- Next: transparency — the quality that allows you to hear deep into the soundfield, showing you the space and air around all the instruments.
- Extend the top and bottom and voila, you have The Real Thing — an honest to goodness Hot Stamper.
Click on the tab above labelled Recording Dear Mr. Fantasy to see how the amazingly talented Eddie Kramer managed to record such HUGE and LIVELY sound. (Hint: the song was recorded live in a monstrously large room.)
Heaven Is in Your Mind
House for Everyone
No Face, No Name, No Number
Dear Mr. Fantasy
Hope I Never Find Me There
Giving to You
As such a mixture suggests, the band’s musical approach was eclectic, combining their background in British pop with a taste for the comic and dance-hall styles of Sgt. Pepper, Indian music, and blues-rock jamming. Songs in the last category have proven the most distinctive and long-lasting, but Mason’s more pop-oriented contributions remain winning, as do more light-hearted efforts.
Released in 1967. For the recording, group members included Jim Capaldi, Steve Winwood, Chris Wood, and Dave Mason, however Mason left the band before the album was released. The album reached the number 16 position in the UK album chart on 30 December 1967, and reached number 88 in the American Billboard charts.
Considered by far the strangest and most art rock style album that Traffic released, Mr. Fantasy didn’t gain much more than a cult following for Traffic at the time. Critics seemed to like the album, though, and most said it was clear that Steve Winwood and Traffic were good at putting together semi-mainstream psychedelic rock, except this album was not quite mainstream enough. By their next release, the eponymous Traffic, the band was said to have worked through that.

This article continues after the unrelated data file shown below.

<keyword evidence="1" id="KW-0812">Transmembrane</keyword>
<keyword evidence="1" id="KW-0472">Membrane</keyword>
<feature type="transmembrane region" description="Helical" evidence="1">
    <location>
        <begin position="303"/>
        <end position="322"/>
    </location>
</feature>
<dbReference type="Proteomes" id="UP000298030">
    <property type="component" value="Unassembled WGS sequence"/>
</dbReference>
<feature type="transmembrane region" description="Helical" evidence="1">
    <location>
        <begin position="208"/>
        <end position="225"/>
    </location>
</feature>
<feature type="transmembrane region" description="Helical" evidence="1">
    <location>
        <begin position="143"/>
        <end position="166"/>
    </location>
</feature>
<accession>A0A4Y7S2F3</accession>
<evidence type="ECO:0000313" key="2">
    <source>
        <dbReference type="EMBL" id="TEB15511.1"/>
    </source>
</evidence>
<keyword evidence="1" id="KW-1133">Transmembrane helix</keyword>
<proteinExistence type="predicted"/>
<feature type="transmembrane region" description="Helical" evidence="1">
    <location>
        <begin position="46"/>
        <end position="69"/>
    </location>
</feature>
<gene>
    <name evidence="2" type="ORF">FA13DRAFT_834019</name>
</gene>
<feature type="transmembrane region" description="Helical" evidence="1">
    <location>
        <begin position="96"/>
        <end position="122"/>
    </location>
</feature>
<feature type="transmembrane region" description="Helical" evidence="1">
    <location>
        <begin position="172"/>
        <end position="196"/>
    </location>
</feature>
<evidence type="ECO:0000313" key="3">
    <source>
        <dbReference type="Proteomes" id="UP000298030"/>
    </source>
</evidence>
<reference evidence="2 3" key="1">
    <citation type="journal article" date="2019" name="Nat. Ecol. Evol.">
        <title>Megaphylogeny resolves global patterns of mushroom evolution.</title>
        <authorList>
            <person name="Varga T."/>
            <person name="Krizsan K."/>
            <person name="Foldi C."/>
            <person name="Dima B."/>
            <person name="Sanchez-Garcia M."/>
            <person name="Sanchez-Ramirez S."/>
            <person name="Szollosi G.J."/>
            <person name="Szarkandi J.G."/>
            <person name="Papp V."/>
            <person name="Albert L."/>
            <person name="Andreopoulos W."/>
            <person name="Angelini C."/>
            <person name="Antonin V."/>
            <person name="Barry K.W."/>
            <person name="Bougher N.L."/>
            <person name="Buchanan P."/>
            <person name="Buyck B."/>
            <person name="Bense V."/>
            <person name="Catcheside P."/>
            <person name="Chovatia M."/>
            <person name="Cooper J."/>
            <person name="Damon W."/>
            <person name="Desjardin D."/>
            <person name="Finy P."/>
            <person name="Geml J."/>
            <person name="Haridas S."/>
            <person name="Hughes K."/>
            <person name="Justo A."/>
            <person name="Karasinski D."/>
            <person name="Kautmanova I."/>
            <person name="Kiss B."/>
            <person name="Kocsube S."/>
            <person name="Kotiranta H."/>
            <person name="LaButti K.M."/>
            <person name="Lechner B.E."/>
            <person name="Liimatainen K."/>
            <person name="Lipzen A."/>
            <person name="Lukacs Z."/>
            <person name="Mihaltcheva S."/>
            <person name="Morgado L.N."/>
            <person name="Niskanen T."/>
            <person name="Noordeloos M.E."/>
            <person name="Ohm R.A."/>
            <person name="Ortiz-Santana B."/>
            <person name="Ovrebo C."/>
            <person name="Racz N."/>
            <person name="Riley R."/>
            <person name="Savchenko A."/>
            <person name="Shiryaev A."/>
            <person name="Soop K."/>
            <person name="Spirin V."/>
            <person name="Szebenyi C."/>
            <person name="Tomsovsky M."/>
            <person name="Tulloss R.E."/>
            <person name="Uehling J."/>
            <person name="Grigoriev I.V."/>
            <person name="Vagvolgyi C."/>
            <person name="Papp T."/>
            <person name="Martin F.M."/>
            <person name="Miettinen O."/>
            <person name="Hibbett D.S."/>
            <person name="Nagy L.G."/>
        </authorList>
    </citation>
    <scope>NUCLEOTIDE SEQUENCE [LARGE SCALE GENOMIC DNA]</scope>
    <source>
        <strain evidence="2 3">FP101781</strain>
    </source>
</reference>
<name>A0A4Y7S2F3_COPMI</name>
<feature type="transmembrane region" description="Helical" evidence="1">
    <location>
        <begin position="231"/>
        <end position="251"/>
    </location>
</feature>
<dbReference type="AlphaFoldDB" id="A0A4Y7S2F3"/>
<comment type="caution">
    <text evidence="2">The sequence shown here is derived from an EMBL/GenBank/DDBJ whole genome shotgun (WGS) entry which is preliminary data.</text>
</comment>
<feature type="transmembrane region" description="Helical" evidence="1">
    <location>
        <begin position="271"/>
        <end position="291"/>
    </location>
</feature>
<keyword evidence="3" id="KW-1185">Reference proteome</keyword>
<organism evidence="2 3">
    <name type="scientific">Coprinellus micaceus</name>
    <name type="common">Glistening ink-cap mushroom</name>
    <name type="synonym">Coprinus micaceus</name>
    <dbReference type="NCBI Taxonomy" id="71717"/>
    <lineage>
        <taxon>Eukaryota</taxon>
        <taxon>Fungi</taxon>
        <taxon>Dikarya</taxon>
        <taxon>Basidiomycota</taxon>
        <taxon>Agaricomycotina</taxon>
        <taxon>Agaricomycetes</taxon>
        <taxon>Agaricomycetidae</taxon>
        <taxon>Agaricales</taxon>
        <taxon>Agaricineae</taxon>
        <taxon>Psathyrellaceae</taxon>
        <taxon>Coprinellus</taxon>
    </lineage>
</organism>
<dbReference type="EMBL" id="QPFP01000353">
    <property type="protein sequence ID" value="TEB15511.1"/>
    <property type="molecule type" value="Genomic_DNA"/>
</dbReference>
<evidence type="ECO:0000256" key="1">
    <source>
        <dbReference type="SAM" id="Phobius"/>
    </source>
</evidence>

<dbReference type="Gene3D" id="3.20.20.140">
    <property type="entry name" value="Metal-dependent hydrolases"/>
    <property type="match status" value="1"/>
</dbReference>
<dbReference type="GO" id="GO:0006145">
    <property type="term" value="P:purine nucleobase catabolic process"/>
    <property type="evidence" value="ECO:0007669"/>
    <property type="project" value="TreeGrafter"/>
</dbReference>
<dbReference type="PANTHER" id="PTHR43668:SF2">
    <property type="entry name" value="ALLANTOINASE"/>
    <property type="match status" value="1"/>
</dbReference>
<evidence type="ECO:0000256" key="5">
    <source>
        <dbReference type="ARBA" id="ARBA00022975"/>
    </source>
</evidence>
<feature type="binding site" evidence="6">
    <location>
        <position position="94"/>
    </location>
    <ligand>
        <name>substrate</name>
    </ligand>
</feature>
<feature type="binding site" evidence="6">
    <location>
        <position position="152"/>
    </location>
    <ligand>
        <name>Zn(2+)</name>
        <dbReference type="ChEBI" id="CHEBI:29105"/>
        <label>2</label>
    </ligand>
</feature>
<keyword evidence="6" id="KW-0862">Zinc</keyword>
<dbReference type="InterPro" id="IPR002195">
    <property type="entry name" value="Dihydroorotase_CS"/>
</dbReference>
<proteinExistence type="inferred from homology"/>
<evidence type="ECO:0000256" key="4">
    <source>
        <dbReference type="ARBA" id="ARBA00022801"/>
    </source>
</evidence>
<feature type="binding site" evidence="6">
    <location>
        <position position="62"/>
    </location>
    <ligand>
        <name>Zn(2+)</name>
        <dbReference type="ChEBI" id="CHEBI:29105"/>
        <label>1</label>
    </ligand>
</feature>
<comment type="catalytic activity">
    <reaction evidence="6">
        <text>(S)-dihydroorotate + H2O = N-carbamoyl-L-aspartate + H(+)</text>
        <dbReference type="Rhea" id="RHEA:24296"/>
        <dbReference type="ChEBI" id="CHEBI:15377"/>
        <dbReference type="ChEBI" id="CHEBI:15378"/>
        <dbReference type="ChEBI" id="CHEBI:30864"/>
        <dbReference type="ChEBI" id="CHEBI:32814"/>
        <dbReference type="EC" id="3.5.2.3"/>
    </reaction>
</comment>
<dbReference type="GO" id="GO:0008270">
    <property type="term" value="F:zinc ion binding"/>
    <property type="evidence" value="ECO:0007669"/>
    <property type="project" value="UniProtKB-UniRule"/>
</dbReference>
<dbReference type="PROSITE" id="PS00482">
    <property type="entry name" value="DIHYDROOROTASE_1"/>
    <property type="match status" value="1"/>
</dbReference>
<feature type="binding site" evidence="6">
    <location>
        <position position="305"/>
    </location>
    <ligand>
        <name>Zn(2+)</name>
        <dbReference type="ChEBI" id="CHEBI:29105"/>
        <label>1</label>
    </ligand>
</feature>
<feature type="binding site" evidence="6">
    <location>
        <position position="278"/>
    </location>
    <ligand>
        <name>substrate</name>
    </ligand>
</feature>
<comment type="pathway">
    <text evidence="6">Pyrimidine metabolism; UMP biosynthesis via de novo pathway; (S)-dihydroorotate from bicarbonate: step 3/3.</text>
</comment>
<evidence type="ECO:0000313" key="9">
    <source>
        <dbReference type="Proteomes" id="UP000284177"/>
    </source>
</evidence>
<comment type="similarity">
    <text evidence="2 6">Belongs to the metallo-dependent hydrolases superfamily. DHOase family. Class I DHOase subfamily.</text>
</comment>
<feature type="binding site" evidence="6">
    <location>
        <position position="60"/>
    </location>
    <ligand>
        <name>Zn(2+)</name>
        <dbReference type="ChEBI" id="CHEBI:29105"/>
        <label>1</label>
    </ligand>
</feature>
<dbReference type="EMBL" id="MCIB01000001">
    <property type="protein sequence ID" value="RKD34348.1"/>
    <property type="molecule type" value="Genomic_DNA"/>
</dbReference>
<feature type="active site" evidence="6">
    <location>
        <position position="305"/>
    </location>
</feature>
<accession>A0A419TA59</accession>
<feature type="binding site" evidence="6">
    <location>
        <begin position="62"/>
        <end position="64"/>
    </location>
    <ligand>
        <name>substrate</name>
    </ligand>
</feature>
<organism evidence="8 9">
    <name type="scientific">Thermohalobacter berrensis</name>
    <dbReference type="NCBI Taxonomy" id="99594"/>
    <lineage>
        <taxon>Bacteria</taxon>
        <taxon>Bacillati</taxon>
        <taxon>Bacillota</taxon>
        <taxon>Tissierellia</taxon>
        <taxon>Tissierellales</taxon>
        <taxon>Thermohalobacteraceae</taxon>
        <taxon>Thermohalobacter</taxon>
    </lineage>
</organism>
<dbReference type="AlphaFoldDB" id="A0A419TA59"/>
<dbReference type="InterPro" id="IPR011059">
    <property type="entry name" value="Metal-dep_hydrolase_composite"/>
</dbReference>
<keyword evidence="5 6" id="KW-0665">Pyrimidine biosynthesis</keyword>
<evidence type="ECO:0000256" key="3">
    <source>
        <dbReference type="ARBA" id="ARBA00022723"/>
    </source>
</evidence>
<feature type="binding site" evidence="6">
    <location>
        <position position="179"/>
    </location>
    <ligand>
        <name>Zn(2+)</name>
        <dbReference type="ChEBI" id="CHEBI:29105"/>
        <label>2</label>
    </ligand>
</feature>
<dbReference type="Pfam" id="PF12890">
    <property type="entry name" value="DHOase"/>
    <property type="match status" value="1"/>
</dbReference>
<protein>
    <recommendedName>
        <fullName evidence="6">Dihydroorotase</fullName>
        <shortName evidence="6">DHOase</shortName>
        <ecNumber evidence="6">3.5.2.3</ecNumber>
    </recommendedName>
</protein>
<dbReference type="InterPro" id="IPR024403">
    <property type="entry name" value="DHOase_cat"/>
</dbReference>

This album features even more horns, flutes, and less rock-style instruments than most of Traffic’s future releases. The sitar was used much more in this album than any other later Traffic albums, undoubtedly because of Dave Mason’s influence.
Recording Dear Mr. Fantasy
According to Capaldi, when the group later went to Olympic to cut the song, “We tried originally to record it regularly, with all of us in little booths and all, but we weren’t feeling anything. So we got rid of the booths and we all played together in this big room. We ended up cutting the song very live.”
Eddie Kramer: “We had the band set up on a riser at one end of the studio, which is a big room — maybe 65, 70 feet long by about 45 wide with about a 30-foot ceiling. They were set up as if they were onstage and I recorded them live, straight to 4-track. I can remember with such clarity the time when we were actually cutting ‘Dear Mr. Fantasy’: We were in the middle of a take and there’s a part where the tempo changes — it jumps — and I look around and Jimmy Miller’s not in the control room.
The next thing I see out of the corner of my eye is Jimmy hauling ass across the room, running full tilt. He jumps up on the riser, picks up a pair of maracas and gets them to double the tempo! That, to me, was the most remarkable piece of production assistance I’d ever seen. They were shocked to see him out there, exhorting them to double the tempo. Their eyes kind of lit up. It was amazing. That was Jimmy!
“I have such fond memories of those sessions,” Kramer says. “Everybody was thinking in terms of, ‘How do we make this record better and more exciting?’ And Jimmy Miller was the ringleader, pushing everybody’s buttons in the right way, in a nice way; mine, too. He would allow me to do wacky things, and he would encourage it — not that I needed much encouragement — but Jimmy always had a firm hand on the tiller.”